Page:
If you’ve played microservices buzzword bingo before, you know that this is probably the point when I would mention Bounded Contexts. I will not disappoint you, dear reader, but before arriving at a conclusion I would like to explore a little bit why this tool can help us here.
Eric Evan’s popular book Domain-Driven Design describes a very interesting pattern language for software. As I understand it, the fundamental rock of his work is a language, the Ubiquitous Language, that is derived from the system’s model. Eric is adamant in that the team should share a single language.
This might sound familiar to those of us used to enterprise architects and their utopic unified corporative data model projects. This isn’t what Eric proposes, though. He acknowledges that a single organisation will have multiple models and subsequently languages, sometimes with conflicting terms to describe the same concept. To manage this situation, he suggests that we explicitly define the boundaries between these models, to “keep the model strictly consistent within these bounds, but don’t be distracted or confused by issues outside [it]”.
So maybe one way to go about defining what is a good-enough service is starting with the language you are modelling. From there, you should cluster related terms, and try to identify places where different terms are used to model similar concepts. You should then be able to identify some stronger and weaker relationships between clusters and terms—maybe the relationship between user, group, and login is stronger than the relationship between user and warehouse.
Once you identify the different relationships, you should be able to draw a boundary between them, effectively discovering your Bounded Contexts. Importantly, you should not try to normalise the vocabulary across all Bounded Contexts, instead, you should make any necessary translation between them intentional, explicit, and testable.
One of the reasons that I like this approach is because, in my experience, these strong relationships correlate with very chatty communication between the objects that implement the concepts. If you are able to identify and isolate these clusters not only you will be able to create a consistent and robust model, but you are also given an actionable blueprint on potential services to create or extract from a monolith.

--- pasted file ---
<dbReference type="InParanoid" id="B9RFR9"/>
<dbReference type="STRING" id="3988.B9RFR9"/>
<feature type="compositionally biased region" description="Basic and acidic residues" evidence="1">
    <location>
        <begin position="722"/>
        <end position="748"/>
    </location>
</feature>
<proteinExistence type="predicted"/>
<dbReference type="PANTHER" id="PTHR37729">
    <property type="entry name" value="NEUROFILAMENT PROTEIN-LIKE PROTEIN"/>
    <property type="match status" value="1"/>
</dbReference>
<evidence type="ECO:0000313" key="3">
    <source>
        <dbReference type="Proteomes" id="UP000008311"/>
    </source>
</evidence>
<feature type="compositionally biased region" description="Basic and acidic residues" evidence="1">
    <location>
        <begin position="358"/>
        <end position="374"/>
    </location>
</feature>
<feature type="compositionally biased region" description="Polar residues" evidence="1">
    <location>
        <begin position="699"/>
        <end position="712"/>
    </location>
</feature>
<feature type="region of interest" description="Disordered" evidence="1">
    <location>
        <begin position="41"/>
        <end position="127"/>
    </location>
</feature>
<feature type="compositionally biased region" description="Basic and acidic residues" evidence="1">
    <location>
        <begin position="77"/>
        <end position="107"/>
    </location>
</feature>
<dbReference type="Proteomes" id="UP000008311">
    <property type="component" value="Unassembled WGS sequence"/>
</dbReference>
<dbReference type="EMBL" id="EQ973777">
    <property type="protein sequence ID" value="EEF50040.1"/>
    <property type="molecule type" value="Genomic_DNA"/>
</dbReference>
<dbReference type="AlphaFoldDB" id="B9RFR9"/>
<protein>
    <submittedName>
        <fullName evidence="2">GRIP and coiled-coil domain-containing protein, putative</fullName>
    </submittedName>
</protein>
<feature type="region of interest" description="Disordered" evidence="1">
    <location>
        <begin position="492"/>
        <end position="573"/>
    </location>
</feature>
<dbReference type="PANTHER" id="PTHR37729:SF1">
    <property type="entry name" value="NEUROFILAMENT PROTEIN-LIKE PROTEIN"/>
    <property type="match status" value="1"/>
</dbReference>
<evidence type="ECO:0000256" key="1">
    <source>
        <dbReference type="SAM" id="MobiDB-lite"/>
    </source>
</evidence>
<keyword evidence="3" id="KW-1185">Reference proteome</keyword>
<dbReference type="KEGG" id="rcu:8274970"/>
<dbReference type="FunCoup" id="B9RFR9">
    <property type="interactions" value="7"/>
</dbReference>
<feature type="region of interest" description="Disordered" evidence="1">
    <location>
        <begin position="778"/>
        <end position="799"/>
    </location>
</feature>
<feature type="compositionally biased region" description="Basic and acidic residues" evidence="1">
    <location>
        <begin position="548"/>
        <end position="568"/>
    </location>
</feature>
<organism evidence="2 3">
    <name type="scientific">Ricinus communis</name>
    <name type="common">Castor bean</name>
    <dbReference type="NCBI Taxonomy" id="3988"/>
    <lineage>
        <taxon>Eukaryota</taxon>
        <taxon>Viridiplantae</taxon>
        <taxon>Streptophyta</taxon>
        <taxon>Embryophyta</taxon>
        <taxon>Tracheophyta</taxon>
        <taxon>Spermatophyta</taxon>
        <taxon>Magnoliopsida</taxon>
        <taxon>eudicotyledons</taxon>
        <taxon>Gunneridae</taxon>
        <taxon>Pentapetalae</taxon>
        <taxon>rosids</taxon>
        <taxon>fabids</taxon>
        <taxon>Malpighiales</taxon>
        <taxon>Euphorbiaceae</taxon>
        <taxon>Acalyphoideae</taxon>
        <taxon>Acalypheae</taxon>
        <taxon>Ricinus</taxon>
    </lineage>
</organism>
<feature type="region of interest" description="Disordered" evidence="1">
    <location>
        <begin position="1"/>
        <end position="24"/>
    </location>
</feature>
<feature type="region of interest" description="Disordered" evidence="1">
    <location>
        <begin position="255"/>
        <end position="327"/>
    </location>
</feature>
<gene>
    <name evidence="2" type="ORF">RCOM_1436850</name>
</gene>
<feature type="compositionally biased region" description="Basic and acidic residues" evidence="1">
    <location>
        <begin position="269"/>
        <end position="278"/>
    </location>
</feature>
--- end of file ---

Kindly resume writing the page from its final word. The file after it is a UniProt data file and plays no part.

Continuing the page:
As mentioned before, I find that this approach and general philosophy works very well for some class of organisations, especially those who started as a monolith and now need to reduce time-to-market by extracting services from the big blob of legacy code. There are many occasions where this approach isn’t adequate or breaks down, though.
When you are still a small organisation or startup, all this complexity probably doesn’t make sense. Just keep focused on validating your business and product. Use whatever tools and architectures will help you validate it as soon as possible. Once you have properly sustained growth you can try to apply this to refactor the existing systems.
For larger, “web-scale” organisations, the model can also be challenging. At some level of scale and growth, the return on investment mentioned before doesn’t apply anymore. At this stage, very often you need to shape your internal services, not after maintainability or approachability, but rather performance, cost, and reliability requirements. These tend to be more extreme than any rule of thumb as the one proposed here can help with.
For companies right in the middle of their journeys—not too little to afford not thinking about it and not too big to have extreme requirements—the approach above has served me well through several hyper-growth phases. Until it breaks down and we go back to the drawing board.